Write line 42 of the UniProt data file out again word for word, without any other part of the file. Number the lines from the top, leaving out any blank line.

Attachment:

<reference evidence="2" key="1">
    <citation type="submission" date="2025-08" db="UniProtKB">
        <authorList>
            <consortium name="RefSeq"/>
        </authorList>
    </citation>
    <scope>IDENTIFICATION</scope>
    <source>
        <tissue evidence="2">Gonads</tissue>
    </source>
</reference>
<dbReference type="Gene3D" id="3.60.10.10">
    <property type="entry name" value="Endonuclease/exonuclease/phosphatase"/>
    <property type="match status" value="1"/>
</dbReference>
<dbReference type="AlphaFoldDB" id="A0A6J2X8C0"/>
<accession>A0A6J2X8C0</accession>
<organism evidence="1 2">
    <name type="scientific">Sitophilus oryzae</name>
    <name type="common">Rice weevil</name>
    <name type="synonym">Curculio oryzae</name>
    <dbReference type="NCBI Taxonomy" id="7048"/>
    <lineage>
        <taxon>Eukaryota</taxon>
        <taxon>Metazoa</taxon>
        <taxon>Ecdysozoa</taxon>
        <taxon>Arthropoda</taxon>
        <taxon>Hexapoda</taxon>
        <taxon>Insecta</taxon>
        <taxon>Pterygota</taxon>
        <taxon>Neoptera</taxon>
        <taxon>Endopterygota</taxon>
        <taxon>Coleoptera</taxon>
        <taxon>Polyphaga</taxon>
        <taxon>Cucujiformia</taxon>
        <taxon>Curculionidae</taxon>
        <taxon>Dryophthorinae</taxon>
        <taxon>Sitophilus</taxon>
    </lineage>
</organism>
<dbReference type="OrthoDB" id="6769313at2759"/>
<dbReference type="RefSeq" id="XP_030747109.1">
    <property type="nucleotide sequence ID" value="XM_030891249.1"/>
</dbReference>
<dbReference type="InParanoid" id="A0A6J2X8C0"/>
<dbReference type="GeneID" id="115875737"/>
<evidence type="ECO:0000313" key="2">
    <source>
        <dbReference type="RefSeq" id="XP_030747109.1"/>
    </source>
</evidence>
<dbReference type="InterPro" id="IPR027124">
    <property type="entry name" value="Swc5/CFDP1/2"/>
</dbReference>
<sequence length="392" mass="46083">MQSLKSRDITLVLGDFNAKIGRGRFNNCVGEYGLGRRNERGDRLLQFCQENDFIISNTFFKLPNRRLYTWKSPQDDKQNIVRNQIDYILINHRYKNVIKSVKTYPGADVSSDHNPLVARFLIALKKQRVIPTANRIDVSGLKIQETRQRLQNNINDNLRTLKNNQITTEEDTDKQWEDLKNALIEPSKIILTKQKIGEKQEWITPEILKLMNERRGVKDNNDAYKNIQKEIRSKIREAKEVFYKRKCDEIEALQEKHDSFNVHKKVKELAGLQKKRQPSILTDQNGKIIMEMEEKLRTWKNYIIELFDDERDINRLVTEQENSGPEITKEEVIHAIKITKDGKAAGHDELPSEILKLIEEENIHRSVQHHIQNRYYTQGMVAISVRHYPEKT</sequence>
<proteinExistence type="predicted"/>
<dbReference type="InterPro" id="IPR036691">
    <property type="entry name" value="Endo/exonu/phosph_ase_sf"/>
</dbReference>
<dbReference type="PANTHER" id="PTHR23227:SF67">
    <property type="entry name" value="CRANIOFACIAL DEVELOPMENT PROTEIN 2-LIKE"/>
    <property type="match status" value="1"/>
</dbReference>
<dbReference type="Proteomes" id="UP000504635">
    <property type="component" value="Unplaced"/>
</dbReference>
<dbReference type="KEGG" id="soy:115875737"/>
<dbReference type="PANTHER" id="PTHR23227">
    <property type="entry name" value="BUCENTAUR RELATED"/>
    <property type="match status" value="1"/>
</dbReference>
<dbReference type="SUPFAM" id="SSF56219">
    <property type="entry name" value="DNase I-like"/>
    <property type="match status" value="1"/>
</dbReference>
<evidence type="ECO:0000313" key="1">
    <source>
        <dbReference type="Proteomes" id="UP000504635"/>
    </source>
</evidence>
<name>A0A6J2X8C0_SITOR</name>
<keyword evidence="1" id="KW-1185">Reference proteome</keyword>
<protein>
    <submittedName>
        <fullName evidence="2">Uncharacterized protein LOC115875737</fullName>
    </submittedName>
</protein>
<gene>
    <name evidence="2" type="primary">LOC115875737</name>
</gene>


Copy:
<dbReference type="RefSeq" id="XP_030747109.1">